|Redis Adds New Modules|
|Written by Kay Ewbank|
|Friday, 10 July 2020|
The Redis team has released several new modules. RedisRaft is brand new and still under development, while RedisAI and Redis Gears were announced a year ago, and are now generally available.
The announcements came while Redis was already in the news due to its original founder stepping back from an active maintenance role.
Redis is an open source, BSD licensed, advanced key-value store where the keys can contain strings, hashes, lists, sets and sorted sets. It’s popular for web development as a session state store because of its simplicity and rich data structure support.
The completely new module RedisRaft makes it possible to operate a number of Redis servers as a single fault-tolerant, strongly consistent cluster. As its name suggests, it is based on the Raft consensus algorithm and an open-source C library that implements it. The developers say RedisRaft brings a new strong-consistency with strict serialization deployment option to Redis and the Redis ecosystem. The new module makes it possible to use Redis along with Redis’ existing clients, libraries, and data types in beyond-cache scenarios requiring a high level of reliability and consistency.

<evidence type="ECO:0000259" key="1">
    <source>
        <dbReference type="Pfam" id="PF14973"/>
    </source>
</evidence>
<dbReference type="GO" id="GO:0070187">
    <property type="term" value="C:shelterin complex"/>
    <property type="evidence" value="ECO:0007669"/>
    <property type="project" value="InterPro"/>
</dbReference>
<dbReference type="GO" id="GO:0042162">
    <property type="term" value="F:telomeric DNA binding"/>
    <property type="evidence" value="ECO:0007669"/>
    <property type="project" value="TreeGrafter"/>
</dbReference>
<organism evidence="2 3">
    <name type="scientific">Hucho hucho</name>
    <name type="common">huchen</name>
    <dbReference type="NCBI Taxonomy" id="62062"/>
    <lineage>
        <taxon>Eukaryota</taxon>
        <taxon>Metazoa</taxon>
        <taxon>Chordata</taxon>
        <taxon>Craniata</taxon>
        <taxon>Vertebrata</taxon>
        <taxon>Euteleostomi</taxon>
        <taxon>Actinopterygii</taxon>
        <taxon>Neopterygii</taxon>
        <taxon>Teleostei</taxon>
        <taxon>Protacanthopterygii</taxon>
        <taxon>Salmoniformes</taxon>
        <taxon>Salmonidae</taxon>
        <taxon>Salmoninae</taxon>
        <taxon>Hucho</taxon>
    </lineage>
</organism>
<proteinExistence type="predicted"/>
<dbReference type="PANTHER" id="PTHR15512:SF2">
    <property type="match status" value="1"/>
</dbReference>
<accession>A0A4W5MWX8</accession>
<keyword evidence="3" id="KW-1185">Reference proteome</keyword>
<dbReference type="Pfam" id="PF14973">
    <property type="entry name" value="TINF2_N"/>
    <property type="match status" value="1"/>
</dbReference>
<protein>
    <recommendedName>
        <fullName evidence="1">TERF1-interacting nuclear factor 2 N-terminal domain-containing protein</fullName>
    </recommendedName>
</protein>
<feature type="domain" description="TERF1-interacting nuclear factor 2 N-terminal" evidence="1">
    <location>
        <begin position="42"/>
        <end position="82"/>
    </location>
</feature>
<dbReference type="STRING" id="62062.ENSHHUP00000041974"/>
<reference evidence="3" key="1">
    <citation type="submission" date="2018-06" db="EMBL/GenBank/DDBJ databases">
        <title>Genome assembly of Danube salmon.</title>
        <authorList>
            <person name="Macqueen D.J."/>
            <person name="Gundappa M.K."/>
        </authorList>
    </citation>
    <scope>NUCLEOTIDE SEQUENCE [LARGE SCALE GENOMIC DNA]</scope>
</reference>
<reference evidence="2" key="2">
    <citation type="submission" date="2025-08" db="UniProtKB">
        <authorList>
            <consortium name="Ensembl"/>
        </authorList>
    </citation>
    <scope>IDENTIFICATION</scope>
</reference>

Two of the other 'new' modules were announced a year ago, but are now generally available. RedisAI can be used to run AI data models within Redis. It serves tensors and executes deep learning models, making use of a new tensor data type, along with commands that let you get and set tensors from your deep learning client. The module supports deep learning frameworks including TensorFlow, PyTorch, and TorchScript.
RedisGears is a new serverless engine designed to enhance event-driven data processing. It supports transaction, batch, and event-driven operations within Redis, close to the data, to make such operations much faster. It supports full Python syntax and has a low level C API, and can be used to build an operations pipe (OPP) that each key in Redis will pass through. Results from the first operation will pass as input to the second operation, results from the second operation will pass as input to the third operation, and so on.
|Last Updated ( Friday, 10 July 2020 )|